History of HSA
The Handicapped Scuba Association (HSA) had its genesis in 1975 at University of California-Irvine (UCI) as a research program looking at self-image changes for scuba diving students 'with disabilities' learning together with students 'without disabilities'. Participants were required to perform all physical performance standards for Scuba certification, even if they had to do them differently. The results were amazing! Everyone, with and without disabilities, grew in ways we could not measure and went on to more full and exciting lives.
- Participant Larry Thompson, paraplegic, became an avid and skilled Scuba Diver earning his certification as a NAUI Assistant Scuba Diving Instructor.
- Participant Adolf Flores, paraplegic, said "when I did what my Doctors said I couldn't do (Scuba Dive) I knew I could go to College", something he thought he couldn't do. He earned his BA Degree in Counselling.
- Participant Jim Gatacre, paralyzed right arm, founded the Handicapped Scuba Association (HSA) 5 years after graduating from UCI. The HSA is now the world's leading authority on recreational diving for people with disabilities.
The Handicapped Scuba Association, HSA (USA with an H), was named in the parking lot of US Divers Corporation on June 22nd 1981 when Gatacre received the first equipment donation for the new organization. The donation was authorized by John Cronin, President and co-founder of the Professional Association of Diving Instructors (PADI), and marks the founding date of HSA.
In 1986 the Handicapped Scuba Association became an independent diver training and certifying agency. Our prestigious diver education programs for people with disabilities, Dive Buddy Course (DBC) and Instructor Training Course (ITC) are internationally recognized and unequalled by any other programs in the industry. These programs were developed in conjunction with two major certifying agencies, Professional Association of Diving Instructors (PADI) and the National Association of Underwater Instructors (NAUI). Our specially trained members form a worldwide network of over 5000 HSA Instructors and Dive Buddies located in 45 countries.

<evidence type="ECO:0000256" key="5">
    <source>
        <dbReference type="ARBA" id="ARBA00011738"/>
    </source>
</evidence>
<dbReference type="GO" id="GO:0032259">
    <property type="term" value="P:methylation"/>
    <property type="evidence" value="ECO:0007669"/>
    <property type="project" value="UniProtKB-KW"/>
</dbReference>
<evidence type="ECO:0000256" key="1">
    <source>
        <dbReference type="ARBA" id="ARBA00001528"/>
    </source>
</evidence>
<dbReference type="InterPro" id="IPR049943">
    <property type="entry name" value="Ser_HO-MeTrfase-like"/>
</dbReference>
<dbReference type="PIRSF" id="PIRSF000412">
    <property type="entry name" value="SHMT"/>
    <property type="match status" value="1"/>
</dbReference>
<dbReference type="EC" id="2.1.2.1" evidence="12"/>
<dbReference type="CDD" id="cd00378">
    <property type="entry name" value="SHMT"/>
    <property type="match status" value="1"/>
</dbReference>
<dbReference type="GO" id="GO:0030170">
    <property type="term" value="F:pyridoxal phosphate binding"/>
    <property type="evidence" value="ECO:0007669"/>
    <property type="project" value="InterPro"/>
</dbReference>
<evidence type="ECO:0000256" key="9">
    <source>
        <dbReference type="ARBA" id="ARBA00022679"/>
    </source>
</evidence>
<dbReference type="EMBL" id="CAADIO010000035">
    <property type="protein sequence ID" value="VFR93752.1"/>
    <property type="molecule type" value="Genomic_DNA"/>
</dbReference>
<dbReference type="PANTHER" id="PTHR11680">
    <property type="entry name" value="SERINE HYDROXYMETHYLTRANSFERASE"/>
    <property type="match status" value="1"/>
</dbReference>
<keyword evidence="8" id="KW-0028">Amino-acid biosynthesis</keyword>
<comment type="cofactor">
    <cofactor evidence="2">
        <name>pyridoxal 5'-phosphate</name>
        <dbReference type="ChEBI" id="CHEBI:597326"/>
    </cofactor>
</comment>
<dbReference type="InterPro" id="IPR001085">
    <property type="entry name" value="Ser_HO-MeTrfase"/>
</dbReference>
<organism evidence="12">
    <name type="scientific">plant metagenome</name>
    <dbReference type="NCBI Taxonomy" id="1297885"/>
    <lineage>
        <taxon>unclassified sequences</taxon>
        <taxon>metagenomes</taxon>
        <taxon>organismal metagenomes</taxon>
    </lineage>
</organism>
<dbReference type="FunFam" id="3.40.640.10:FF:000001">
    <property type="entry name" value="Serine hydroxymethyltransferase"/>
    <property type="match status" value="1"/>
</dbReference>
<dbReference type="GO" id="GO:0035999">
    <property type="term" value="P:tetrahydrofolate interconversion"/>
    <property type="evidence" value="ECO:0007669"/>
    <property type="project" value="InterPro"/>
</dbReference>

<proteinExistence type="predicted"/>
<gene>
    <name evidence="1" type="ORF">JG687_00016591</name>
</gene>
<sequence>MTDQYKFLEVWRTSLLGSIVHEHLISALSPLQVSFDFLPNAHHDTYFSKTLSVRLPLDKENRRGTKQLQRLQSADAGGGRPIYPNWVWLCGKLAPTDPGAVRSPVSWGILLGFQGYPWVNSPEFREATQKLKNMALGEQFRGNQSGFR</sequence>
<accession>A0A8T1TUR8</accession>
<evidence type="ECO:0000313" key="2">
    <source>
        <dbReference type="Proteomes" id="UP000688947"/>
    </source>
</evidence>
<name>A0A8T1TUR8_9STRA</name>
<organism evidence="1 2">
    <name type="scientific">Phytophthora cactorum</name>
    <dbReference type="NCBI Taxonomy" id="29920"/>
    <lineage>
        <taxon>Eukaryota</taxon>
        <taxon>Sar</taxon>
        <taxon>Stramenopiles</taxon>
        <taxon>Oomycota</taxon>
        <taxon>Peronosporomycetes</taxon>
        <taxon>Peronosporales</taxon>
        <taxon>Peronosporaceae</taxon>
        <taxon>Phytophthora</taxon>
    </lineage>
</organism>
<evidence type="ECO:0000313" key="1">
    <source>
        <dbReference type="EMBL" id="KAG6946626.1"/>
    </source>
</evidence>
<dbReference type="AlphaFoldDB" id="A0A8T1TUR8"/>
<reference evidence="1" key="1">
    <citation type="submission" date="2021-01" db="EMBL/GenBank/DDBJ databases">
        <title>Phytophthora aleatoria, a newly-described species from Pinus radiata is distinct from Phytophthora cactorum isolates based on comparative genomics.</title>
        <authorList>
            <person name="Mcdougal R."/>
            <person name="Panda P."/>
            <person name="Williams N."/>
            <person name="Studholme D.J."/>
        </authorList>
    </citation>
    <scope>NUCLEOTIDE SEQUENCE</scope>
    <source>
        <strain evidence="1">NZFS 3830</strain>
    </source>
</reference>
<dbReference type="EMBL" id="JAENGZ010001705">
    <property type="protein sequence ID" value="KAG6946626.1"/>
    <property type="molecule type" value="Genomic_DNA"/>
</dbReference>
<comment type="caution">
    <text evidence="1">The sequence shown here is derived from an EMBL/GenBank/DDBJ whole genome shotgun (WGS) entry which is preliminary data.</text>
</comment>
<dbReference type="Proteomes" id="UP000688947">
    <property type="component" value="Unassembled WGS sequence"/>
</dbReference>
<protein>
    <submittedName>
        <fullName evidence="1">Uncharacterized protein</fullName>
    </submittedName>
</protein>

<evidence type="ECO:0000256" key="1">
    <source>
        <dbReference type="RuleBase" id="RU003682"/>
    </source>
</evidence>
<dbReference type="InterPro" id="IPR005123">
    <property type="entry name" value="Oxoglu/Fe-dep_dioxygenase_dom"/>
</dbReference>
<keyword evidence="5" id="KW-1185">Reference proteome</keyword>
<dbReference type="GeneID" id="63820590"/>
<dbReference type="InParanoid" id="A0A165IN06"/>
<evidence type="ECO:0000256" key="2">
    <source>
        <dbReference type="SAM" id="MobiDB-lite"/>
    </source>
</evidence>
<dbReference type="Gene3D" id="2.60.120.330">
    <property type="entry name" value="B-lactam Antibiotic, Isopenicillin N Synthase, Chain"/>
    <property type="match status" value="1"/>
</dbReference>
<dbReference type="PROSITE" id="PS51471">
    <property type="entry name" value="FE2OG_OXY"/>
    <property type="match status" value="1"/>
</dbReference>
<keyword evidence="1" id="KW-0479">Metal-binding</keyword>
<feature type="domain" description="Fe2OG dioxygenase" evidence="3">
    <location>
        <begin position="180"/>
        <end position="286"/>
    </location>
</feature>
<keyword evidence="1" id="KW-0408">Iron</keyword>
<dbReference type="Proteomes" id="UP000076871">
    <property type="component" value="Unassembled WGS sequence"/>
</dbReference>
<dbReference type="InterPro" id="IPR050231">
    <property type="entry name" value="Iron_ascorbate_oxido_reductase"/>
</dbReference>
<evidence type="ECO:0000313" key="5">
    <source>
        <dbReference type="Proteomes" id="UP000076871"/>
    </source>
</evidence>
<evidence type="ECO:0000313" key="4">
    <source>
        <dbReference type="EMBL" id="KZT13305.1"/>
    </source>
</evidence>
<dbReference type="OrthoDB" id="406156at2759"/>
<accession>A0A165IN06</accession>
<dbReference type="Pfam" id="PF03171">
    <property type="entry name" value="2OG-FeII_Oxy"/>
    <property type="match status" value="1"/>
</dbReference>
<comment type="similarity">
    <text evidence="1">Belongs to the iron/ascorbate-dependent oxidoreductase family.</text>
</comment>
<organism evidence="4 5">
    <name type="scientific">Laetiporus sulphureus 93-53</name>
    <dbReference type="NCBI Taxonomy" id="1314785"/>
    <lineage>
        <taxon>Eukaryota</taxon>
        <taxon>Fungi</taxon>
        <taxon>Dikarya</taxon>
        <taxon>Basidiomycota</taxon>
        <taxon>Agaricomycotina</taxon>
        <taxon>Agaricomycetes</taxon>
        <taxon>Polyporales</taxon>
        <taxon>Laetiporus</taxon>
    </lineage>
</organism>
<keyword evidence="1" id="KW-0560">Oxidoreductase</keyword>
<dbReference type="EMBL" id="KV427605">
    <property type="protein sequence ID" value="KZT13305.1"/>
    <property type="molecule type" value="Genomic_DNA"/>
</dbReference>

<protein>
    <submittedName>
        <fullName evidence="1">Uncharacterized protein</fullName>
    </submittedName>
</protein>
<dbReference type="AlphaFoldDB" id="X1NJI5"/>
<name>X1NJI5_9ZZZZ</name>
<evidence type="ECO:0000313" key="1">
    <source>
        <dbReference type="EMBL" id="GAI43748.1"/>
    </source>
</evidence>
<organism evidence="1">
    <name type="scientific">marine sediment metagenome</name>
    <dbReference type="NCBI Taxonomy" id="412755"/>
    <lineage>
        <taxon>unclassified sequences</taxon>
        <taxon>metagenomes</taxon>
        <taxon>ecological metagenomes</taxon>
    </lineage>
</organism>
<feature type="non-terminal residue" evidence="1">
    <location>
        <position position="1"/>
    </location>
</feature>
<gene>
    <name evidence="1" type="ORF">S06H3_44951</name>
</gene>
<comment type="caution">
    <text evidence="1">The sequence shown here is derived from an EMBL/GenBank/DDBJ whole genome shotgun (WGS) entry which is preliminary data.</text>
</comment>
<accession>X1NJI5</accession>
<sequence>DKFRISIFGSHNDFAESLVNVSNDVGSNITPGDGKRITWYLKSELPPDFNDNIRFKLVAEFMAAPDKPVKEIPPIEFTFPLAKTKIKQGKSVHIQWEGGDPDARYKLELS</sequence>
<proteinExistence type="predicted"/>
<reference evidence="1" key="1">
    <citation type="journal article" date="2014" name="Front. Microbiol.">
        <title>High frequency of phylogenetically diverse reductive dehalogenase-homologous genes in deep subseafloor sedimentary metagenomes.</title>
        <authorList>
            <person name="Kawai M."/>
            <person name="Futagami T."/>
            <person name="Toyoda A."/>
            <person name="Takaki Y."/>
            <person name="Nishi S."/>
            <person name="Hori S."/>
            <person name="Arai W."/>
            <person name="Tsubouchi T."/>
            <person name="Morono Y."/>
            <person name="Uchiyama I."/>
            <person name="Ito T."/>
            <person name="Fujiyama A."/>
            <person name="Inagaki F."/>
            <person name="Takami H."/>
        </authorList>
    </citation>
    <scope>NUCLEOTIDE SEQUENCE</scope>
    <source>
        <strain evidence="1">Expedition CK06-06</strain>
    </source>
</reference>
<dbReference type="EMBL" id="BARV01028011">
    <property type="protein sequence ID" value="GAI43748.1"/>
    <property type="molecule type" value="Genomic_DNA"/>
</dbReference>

In 1984 the Handicapped Scuba Association conducted their first accessible international dive trip to the island of Bonaire off the coast of Venezuela. A group of intrepid divers with disabilities, and support divers, headed into the unknown not certain if the resort, dive boat or island facilities were accessible. The resort was very receptive to our needs and made adjustments to help increase accessibility. The dive boat was, by chance, accessible and the island businesses did whatever it took to get us into their establishments. It was a total adventure! And it set the theme for HSA Travel, which continued to far flung places such as Fiji and Papua New Guinea. Everywhere we went the people reached out to us, helping to make our trips not only exciting but also warm and friendly. Today divers with disabilities travel to these places, and many more, thanks to the HSA pioneers who dared to face the unknown!